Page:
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RE: RiffBox review
I agree with your point about being able to use it without events, and
actually that was one of the first recommendations I made to Backline
Engineering after my initial testing. If you use MIDI (controller or
sequencer) you can have loops start and end immediately, irrespective of
audio events. So I recommended a mode where the footswitch would be used
the same way. This would make the RiffBox act like a traditional looper.
Gary at B.E. is considering this for a firmware update.
Personally, I had a very difficult time getting loops timed to my
satisfaction on devices I've used in the past. I would generally need to
start with a very simple loop, then layer above that based on timing which
was somewhat incidental. The audio event trigger helps me get the right
timing on the "base" loop. But if you've developed skill timing loops to
your satisfaction with the gear you've got, then this might not add any
value for you.
As for acting as a sync slave, not entirely sure what you're expectations
are. It doesn't support any time stretching or anything along those lines.
It will start and stop based on external sequencers or audio triggers to
let you loop within the confines of an established tempo, but I haven't
really had any cause to test a setup like that yet.
From: Jeff Larson [mailto:Jeffrey.Larson@Sun.COM]
Sent: Wednesday, May 11, 2005 11:36 AM
Subject: Re: RiffBox review
Marc Benigni wrote:
> The issues inherent in counting events aren't so gloomy though, since in
> most cases you won't know the number of notes you intend to play in
> anyway. 9 times out of 10 you'll use a manual mode - you hit the switch,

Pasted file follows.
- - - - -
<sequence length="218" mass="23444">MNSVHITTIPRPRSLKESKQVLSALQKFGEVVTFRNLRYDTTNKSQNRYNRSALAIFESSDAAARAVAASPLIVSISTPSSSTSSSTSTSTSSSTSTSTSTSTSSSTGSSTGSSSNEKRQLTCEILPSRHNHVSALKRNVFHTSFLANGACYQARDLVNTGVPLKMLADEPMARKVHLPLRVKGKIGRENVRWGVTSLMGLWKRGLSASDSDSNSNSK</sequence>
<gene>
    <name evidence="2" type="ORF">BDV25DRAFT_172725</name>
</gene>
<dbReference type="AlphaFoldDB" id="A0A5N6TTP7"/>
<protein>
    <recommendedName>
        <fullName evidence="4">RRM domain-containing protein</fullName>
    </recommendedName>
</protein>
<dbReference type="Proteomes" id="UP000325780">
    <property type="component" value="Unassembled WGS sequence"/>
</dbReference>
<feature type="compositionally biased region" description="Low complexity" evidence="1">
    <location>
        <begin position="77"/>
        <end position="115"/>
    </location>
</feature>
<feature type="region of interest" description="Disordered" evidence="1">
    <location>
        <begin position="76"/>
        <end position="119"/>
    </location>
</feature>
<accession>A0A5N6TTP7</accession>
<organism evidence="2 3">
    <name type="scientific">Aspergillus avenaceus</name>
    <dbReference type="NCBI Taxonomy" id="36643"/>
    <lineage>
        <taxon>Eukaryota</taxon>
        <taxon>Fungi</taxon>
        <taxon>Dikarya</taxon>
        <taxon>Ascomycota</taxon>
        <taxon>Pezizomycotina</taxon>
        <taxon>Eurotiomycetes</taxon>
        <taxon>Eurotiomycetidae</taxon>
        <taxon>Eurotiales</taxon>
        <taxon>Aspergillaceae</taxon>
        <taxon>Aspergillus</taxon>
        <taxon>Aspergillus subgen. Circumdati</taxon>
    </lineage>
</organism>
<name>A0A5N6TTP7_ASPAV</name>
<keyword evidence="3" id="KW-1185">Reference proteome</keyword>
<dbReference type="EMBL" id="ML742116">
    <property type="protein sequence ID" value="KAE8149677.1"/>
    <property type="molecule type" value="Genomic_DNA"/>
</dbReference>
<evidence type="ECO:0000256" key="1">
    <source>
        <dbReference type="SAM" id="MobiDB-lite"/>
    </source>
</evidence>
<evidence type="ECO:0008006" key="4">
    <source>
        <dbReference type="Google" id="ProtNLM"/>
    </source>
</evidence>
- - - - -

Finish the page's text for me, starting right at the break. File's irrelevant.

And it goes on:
> the RiffBox loops beginning on the very next event. This is really just a
> refinement of the typical looper, where you press the switch and looping
> begins immediately. But its a BIG refinement. The result is glitchcore
> without the glitches. A bit of practice and loops start coming out *very*
> clean. And in this scenario you can play fast, legato runs without worry,
> long as the last note is distinct from the first, and you hit that pedal
> somewhere in between. i.e. if there's a rest at the end of the
> you're golden.
I read the manual a while ago, and I still have to wonder why this
is such a BIG refinement? Sure, it takes some practice to hit a
foot switch at the start/end of the loop. But from what you say,
does it take any less practice to alter your playing style and set
up side chains so that it can detect the start/end events?
Personally, I don't have any problems pressing footswitches at
the right times, and I like having the ability to end a loop on a
"fade" without having to make an audible event.
His mode concepts look interesting, but the whole event thing just
seems like marketing hype. I would consider buying one to
explore modes, but I would want a way to turn off events and
just tap loop times. It also does not appear to support
being a sync slave (not very well anyway), only a sync master.